I’ve been a city gardener all my working life. For years I’ve dug and pruned in the service of people and plants from everywhere. The countryside is lovely, but as nice as fields and woods are, my heart lies in the scrappy mass of hedges, trees and trampolines that we make when living 5,000 to a square kilometre.
London is where I learned to see plants for the first time, not just as bits of green background, but as identifiable things with names and characteristics. Had I awakened to vegetation in the Hampshire Downs I would feel a special affection for beech trees and if I’d become aware on the North York Moors I’d write about heather. But no, it happened in Camberwell and so I love buddleja.
I’m not alone. Buddleja (aka the butterfly bush) has a rogue’s charm. It’s both pretty and disreputable, sending out panicles of flower against all odds; bringing bees and beauty to brick walls and railway bridges. But the plant has its haters.
As well as behaving thuggishly towards old buildings, it is not from these parts and is viewed with suspicion. Often, it is categorised as an ‘invasive alien’ – a foreign plant that takes up space rightfully belonging to ‘native’ British flora. Buddleja’s detractors point out that although it provides nectar for pollinators, it evolved far away from the digestive systems of our local insects, who are not adapted to lay eggs or feed on its sliver-and-green foliage.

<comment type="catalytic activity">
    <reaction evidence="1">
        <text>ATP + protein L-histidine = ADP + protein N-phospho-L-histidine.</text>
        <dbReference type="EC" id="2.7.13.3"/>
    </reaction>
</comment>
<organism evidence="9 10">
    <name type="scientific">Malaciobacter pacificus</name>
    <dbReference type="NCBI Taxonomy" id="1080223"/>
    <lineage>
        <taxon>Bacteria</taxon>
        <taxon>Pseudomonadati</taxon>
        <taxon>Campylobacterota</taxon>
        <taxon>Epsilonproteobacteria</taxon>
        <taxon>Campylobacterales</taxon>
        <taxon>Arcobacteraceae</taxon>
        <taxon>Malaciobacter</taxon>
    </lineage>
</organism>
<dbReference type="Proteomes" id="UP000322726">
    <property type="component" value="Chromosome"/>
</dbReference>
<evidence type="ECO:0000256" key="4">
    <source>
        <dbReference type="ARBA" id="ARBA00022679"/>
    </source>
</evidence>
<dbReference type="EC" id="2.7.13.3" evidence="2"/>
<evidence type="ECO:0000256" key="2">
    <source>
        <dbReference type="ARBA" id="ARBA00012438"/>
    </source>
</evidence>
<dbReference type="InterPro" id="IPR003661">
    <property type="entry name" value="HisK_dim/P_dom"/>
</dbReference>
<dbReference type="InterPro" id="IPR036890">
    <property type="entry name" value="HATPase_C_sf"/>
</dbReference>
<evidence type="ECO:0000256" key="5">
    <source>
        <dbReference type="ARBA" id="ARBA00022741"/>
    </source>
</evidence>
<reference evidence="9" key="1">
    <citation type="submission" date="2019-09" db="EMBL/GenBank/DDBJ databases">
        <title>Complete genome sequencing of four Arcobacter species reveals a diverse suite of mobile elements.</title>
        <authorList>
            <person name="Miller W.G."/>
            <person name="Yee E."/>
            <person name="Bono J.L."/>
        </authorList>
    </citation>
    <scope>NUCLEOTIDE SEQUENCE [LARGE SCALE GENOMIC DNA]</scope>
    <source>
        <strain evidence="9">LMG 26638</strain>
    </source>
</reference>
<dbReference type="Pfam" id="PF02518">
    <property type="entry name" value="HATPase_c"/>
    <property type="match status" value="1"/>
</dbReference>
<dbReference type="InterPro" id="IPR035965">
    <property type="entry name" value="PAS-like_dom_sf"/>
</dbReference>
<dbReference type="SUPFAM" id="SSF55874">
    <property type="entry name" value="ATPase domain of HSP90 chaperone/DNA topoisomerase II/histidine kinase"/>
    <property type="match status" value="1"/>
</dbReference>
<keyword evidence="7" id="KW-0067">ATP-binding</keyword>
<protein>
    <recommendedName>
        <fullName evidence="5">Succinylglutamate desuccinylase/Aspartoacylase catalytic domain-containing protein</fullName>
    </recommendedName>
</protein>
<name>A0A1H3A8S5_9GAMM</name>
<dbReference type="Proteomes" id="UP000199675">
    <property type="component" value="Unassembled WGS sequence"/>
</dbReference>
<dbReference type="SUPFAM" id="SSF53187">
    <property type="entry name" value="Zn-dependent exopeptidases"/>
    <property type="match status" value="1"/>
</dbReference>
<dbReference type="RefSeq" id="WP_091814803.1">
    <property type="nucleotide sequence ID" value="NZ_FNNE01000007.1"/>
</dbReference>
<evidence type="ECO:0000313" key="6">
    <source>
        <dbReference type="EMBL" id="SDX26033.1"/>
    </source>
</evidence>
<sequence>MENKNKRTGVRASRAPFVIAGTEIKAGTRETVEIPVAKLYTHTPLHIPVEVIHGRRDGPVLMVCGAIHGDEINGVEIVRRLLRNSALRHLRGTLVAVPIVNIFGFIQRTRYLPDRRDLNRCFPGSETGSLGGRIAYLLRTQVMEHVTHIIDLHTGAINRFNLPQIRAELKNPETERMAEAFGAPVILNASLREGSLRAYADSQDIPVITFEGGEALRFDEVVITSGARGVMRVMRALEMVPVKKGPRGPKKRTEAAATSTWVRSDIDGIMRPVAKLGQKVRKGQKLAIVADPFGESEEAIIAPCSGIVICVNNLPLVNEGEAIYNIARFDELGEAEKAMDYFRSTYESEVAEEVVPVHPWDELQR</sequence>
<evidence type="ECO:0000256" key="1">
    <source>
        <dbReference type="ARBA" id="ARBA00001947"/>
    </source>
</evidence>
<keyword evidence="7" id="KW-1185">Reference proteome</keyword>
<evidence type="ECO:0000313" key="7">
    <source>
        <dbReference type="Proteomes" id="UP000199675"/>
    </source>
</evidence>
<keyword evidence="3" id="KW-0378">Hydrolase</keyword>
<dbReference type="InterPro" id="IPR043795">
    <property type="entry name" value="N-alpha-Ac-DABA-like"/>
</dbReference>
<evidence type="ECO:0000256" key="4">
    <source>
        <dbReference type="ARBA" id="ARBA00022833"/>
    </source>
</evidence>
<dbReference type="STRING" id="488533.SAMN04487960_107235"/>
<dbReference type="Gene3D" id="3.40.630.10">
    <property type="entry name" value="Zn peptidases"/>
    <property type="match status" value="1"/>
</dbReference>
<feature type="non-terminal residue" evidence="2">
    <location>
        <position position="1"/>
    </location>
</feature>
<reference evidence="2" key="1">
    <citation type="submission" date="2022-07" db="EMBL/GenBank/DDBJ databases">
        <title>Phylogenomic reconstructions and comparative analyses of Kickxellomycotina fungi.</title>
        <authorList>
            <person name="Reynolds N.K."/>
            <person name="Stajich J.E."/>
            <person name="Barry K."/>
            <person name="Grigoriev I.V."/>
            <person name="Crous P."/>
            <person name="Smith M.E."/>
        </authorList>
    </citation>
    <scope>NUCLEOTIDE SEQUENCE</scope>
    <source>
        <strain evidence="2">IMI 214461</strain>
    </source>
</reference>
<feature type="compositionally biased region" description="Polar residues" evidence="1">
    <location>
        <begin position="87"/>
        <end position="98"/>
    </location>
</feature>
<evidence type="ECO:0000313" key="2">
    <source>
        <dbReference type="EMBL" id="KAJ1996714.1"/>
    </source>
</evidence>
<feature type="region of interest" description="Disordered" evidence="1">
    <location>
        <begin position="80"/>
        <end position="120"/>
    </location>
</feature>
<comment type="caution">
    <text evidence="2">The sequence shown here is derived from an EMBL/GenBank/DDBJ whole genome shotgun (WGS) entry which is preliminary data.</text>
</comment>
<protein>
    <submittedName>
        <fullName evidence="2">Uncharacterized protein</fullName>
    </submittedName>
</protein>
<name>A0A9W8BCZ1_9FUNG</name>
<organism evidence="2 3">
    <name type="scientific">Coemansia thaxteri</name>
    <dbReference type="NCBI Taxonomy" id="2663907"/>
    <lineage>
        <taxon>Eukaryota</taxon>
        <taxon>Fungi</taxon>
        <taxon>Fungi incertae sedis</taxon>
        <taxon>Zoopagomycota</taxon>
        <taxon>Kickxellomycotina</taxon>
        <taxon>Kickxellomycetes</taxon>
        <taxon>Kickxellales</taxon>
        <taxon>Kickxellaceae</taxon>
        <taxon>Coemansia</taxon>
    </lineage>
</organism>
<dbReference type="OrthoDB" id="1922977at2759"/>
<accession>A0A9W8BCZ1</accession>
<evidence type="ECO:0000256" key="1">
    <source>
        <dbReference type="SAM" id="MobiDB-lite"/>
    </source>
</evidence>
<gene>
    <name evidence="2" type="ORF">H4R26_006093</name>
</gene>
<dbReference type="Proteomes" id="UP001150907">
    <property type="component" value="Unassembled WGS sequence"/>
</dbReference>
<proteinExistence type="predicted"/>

Over here a mature English oak can play a part in the life cycle of 2,300 species, a buddleja just 30. Which might well be true, but we should remember that oak trees don’t grow from cracked chimney pots in Southwark or dumped rubble in Dalston.
The modern city’s ecosystem is manmade. It’s a chaotic, scrappy, crosspollinating blend of everywhere and everything, and buddleja is its king. In an essay for Plants and Habitats of European Cities the ecologist Michael J Crawley identifies 21st century London’s most characteristic plant community as the buddleja-conyza scrub. This is what springs up when a Londoner abandons their garden or a building site runs out of money. A jungle of scrawling herbs, young trees and shrubs, 80 per cent of which are not native to the region. This botanical mashup lets a single street host plants from six separate continents. In the urban environment walking to the shops for a pint of milk takes us past combinations of plants that have likely never been seen before in horticulture or science.